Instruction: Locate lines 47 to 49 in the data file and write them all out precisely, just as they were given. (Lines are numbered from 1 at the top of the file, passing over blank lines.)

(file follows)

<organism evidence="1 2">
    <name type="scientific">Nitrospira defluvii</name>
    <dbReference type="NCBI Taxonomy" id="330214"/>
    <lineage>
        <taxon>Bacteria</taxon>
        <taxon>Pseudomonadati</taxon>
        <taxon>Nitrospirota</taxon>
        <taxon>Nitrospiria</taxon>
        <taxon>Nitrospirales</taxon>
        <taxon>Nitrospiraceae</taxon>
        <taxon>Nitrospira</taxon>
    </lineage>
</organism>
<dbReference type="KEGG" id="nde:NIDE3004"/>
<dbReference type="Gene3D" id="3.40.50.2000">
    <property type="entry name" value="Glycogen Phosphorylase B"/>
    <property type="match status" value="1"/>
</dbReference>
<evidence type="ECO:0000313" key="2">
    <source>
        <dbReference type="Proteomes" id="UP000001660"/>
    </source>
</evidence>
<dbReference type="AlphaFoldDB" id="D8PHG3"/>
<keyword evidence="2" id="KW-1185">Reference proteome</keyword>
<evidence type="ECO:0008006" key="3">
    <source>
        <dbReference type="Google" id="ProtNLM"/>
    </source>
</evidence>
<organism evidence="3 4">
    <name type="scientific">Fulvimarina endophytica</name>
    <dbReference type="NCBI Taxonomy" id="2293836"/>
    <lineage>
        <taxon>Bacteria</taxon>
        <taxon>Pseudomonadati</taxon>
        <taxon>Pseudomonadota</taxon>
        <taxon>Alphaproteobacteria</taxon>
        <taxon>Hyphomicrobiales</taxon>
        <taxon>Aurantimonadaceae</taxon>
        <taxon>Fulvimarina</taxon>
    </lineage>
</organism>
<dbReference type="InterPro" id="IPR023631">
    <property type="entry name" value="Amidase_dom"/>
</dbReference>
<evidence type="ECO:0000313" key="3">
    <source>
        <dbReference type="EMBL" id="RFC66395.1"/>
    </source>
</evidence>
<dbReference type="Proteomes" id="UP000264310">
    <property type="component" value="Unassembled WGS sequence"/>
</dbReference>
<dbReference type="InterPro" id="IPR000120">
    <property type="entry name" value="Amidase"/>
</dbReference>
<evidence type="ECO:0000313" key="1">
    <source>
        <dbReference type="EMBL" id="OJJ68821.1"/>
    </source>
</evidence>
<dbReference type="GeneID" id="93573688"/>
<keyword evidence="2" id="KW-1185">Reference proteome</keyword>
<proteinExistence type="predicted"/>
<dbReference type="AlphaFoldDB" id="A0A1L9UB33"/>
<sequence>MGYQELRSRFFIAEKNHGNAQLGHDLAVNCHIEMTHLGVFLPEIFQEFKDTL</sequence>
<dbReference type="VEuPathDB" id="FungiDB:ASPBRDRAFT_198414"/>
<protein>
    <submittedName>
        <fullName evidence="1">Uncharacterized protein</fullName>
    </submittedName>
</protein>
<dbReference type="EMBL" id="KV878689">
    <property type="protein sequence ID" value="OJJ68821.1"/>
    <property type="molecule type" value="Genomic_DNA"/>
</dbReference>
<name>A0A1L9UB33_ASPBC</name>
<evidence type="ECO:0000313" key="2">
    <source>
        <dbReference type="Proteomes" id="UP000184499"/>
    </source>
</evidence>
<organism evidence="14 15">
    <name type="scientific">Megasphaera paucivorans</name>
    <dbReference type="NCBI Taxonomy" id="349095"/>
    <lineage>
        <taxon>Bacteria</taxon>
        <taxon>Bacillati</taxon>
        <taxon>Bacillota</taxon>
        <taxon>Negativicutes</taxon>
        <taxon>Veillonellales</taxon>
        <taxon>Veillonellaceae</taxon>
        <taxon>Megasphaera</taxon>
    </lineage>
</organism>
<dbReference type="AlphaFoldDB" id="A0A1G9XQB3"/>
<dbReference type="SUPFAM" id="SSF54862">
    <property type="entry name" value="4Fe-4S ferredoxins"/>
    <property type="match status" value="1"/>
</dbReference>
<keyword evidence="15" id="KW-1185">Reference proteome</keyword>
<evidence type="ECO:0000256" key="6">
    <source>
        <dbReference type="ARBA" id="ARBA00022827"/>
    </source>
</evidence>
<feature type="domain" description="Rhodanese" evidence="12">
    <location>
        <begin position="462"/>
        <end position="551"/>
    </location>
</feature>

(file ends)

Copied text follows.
<evidence type="ECO:0000313" key="3">
    <source>
        <dbReference type="EMBL" id="RFC66395.1"/>